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U.S. Stocks Giving Back Ground After Early Rally

wallstreet sept06 12dec19 lt

After moving sharply higher early in the session, stocks have given back some ground over the course of the trading day on Thursday. The major averages reached new record intraday highs in early trading but have pulled back well off their best levels since then.

Currently, the major averages are holding on to moderate gains. The Dow is up 123.45 points or 0.4 percent at 28,034.75, the Nasdaq is up 26.42 points or 0.3 percent at 8,680.47 and the S&P 500 is up 15.95 points or 0.5 percent at 3,157.58.

The early rally on Wall Street comes after President Donald Trump expressed optimism about a potential U.S.-China trade deal.

"Getting VERY close to a BIG DEAL with China. They want it, and so do we!" Trump said in a post on Twitter just after the start of trading.

Trump has repeatedly expressed optimism about a trade deal but has previously suggested China wants to reach an agreement more than the U.S.

Buying interest has waned over the course of the session, however, as traders wait for more concrete developments on trade front.

A report from Reuters said Trump is expected to meet with top trade advisers today to discuss current plans to raise tariffs on $160 billion worth of Chinese goods on December 15th.

Reuters said officials circulated talking points ahead of the meeting downplaying the repercussions the new tariffs would have on the U.S. economy.

Three sources familiar with the plans told Reuters the senior trade advisers are expected to present divergent views during the high-stakes meeting, with the final decision up to Trump.

Reports earlier this week suggested the U.S. would likely delay imposing the new tariffs to avoid agitating China amid an ongoing negotiations toward a phase one trade deal.

Following the tweet from Trump, traders largely shrugged off a report from the Labor Department showing initial jobless claims jumped to a two-year high in the week ended December 7th.

The report said initial jobless claims surged up to 252,000, an increase of 49,000 from the previous week's unrevised level of 203,000. Economists had expected jobless claims to edge up to 213,000.

With the much bigger than expected increase, jobless claims reached their highest level since hitting 257,000 in September of 2017.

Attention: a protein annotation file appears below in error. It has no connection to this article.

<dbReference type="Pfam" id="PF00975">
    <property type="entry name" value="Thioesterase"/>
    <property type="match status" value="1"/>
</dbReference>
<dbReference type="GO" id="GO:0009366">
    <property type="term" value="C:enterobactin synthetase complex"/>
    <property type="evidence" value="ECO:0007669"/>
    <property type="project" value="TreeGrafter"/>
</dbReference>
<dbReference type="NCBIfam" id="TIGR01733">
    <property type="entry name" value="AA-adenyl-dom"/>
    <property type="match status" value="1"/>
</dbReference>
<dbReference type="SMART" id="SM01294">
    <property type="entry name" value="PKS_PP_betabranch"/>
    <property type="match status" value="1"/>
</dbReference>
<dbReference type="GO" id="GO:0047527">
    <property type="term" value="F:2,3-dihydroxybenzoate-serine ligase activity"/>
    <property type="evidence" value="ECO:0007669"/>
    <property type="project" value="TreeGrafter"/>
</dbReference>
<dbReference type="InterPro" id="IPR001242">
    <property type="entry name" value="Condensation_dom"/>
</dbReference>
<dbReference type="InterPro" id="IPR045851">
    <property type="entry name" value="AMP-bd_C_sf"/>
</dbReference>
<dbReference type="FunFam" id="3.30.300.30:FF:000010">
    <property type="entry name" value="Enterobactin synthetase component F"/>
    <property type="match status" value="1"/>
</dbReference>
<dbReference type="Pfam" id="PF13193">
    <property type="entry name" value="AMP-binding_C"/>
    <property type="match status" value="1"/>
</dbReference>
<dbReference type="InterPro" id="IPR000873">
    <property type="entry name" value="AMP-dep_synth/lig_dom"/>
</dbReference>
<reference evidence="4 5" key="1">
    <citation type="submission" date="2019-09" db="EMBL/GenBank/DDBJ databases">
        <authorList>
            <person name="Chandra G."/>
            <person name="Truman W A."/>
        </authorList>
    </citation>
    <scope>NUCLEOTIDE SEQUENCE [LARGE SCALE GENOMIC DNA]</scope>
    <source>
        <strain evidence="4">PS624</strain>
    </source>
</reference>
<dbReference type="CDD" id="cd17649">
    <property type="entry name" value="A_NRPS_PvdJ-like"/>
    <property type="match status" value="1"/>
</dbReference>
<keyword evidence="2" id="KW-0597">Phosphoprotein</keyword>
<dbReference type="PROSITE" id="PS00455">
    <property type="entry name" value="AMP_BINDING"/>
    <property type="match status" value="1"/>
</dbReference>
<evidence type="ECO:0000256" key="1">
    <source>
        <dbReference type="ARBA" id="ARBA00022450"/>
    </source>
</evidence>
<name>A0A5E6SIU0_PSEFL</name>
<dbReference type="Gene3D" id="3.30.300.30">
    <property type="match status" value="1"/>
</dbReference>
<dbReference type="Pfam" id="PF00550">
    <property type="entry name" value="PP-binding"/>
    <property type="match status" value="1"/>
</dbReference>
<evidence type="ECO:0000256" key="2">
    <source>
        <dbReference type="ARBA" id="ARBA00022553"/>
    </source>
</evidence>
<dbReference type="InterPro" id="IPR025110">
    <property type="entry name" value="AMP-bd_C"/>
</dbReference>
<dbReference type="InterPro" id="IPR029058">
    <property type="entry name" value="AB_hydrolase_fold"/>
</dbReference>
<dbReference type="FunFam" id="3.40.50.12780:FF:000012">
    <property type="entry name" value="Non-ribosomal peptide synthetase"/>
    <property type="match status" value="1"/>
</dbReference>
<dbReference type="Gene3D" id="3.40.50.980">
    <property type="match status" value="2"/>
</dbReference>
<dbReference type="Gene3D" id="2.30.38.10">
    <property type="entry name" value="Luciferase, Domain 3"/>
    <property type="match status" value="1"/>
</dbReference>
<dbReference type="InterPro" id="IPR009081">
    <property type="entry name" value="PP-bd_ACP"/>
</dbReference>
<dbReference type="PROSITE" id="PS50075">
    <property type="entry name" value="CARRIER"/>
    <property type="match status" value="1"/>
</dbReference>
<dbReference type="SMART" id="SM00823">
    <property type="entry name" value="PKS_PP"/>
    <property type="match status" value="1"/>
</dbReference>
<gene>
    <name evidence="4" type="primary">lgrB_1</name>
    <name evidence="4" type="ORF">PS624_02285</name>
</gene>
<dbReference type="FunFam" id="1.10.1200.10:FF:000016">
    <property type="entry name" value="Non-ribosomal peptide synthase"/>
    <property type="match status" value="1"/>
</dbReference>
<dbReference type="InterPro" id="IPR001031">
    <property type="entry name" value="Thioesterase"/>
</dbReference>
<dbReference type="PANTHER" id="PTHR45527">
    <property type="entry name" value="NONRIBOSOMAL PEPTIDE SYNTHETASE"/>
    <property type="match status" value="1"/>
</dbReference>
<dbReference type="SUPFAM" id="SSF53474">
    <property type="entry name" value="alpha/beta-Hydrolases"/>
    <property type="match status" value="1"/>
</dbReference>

However, Michael Pearce, Senior U.S. Economist at Capital Economics, said the spike in jobless claims "most likely reflects seasonal adjustment problems around the Thanksgiving holiday rather than a genuine sudden deterioration in labor market conditions."

A separate Labor Department report showed U.S. producer prices came in unchanged in the month of November, as higher prices for goods offset lower prices for services.

Sector News

Oil service stocks continue to turn in some of the market's best performances in morning trading, driving the Philadelphia Oil Service Index up by 2.7 percent to its best intraday level in nearly three months.

The rally by oil service stocks comes amid an increase by the price of crude oil, with crude for January delivery climbing $0.62 to $59.38 a barrel.

Considerable strength has also emerged among banking stocks, as reflected by the 2.1 percent jump by the KBW Bank Index. The index has reached its best intraday level in well over a year.

Natural gas, networking and semiconductor stocks are also seeing significant strength on the day, while commercial real estate stocks have come under pressure over the course of the session.

Other Markets

In overseas trading, stock markets across the Asia-Pacific region turned in a mixed performance during trading on Thursday. Japan's Nikkei 225 Index inched up by 0.1 percent, while China's Shanghai Composite Index jumped by 0.3 percent.

Meanwhile, the major European markets all moved to the upside on the day. While the U.K.'s FTSE 100 Index advanced by 0.8 percent, the German DAX Index climbed by 0.6 percent and the French CAC 40 Index rose by 0.4 percent.

In the bond market, treasuries have moved sharply lower over the course of the trading session. As a result, the yield on the benchmark ten-year note, which moves opposite of its price, has jumped by 9.2 basis points to 1.882 percent.

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